Remembering 'Friday Night Dinner' and 'Chernobyl' Star Paul Ritter

Paul Ritter in "Chernobyl" (Photo: Courtesy of HBO and Sky Television)

The month of April has been a tough one for Anglophiles. Of course, we all just witnessed the funeral of Prince Philip, Duke of Edinburgh over the weekend. Last week, we got the heartbreaking news that actress Helen McCrory had died after a battle with cancer at the age of just 52.

And earlier this month on April 5, another British actor in his prime, Paul Ritter, passed away from a brain tumor at the age of 54. The name may not be as familiar, but you’ve seen his brilliance on-screen (or if you’re lucky, on stage) somewhere.

Mr. Ritter was best known for his roles as Martin Goodman, the often shirtless, always hapless husband and father in the Channel 4 sitcom Friday Night Dinner. On the other end of the spectrum, Ritter received acclaim for his performance as Anatoly Dyatlov, the ill-fated engineer who contributed to a nuclear disaster in the award-winning HBO drama Chernobyl.

Ritter was a familiar face on TV, playing colorful forensic doctors in Vera and No Offence, a butler in Belgravia, the father of a queen in Wolf Hall, a counter-intelligence boss in The Game, and a cowardly braggart of a solider in The Hollow Crown.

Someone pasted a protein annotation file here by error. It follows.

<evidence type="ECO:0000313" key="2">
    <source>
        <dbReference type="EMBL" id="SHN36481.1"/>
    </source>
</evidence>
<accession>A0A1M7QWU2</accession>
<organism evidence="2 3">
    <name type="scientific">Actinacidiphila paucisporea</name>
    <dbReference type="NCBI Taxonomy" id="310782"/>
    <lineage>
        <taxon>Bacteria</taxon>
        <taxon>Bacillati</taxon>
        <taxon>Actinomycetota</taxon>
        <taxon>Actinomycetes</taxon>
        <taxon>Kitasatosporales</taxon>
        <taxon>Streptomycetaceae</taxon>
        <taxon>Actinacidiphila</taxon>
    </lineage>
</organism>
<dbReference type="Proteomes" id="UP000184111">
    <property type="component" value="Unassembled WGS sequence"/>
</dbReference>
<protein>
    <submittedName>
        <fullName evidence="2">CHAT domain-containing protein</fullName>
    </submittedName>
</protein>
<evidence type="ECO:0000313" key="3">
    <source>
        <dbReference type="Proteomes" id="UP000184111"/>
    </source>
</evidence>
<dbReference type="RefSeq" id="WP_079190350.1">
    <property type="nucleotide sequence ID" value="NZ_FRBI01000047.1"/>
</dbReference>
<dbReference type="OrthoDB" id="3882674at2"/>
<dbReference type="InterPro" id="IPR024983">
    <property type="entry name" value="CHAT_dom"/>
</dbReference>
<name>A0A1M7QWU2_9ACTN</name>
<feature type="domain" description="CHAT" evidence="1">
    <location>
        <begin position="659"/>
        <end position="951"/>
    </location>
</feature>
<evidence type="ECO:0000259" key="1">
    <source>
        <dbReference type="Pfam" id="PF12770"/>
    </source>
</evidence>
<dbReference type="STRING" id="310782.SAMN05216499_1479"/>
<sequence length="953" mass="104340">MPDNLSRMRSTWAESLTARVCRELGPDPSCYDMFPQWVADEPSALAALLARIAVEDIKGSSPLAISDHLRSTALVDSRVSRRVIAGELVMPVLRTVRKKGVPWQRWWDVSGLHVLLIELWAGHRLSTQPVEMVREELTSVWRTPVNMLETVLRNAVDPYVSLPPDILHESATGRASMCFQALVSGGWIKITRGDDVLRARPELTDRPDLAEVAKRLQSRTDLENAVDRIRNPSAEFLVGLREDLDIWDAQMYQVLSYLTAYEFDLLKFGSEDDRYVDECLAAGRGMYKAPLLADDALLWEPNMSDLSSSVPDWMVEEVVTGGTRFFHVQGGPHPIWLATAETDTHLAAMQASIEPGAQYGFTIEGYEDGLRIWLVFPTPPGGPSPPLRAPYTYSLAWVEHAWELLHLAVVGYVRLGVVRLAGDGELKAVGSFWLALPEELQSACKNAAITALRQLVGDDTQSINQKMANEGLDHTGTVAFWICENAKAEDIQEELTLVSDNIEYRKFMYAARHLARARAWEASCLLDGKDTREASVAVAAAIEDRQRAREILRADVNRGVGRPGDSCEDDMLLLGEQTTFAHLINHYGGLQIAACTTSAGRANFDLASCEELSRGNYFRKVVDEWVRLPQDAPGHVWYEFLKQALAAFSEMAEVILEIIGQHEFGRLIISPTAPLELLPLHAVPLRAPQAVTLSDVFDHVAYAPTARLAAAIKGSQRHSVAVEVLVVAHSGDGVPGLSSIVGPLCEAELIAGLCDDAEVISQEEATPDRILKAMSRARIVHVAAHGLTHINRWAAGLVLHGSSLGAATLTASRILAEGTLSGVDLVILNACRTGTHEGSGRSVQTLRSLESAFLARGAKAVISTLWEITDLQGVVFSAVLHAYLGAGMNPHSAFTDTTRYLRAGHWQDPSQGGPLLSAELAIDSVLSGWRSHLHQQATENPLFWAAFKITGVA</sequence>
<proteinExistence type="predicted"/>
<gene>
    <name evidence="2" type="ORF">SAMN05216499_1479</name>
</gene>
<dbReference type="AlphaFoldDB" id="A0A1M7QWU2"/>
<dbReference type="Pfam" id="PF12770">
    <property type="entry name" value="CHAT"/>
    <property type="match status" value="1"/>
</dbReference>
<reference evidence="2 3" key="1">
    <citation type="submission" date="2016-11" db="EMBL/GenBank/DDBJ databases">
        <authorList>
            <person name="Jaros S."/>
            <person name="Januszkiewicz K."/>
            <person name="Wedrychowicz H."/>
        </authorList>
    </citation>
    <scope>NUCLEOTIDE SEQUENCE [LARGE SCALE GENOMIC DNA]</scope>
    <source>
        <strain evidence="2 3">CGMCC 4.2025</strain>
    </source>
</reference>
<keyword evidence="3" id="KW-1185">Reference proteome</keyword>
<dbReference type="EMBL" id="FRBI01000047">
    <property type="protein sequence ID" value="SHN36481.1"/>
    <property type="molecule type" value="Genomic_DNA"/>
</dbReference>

Some of his big-screen appearances included Harry Potter and the Half-Blood Prince, James Bond film Quantum of Solace, Their Finest, The Limehouse Golem, and On a Clear Day.

As for Ritter’s theater credits, OfficialLondonTheatre.com said,

 “He led The Old Vic revival of Art and appeared in The Curious Incident of the Dog in the Night-Time at the National Theatre. Paul received an Olivier Award nomination for Best Performance in a Supporting Role in 2006 for playing Otis Gardiner in the hit production of Helen Edmundson’s Coram Boy. He was also nominated for a Tony Award for his role in The Norman Conquests in New York.”

The loss of this talented character actor has saddened me greatly. As I read the heartfelt homages from Ritter’s friends and colleagues, I felt grief for the acting community who admired and loved him and his work. One of the most touching tributes I read was from Stephen Mangan, Ritter’s long-time friend since drama school.

Equally poignant, Paul's Friday Night Dinner on-screen wife Tamsin Greig said this in a tribute to her friend and co-star in the Guardian:

I am eternally grateful that our paths crossed. His kindness, attention to detail and phenomenal memory, his passion for music and football, his devotion to his beautiful family, his complete inability to accept a compliment, and his quiet, loyal, compassionate friendship will stay with me for ever.

The world is a less brilliant place without Paul in it. Go lightly, my friend. You are deeply beloved.

Friday Night Dinner (Photo: Courtesy of Channel 4)

As for me, I found that each time Ritter popped up on my screen, be it in a lead, supporting, or guest appearance, I could trust that it would be brilliant. As a fan, what I will miss is the opportunity to be surprised and delighted by his range and talent for years to come. As it should have been.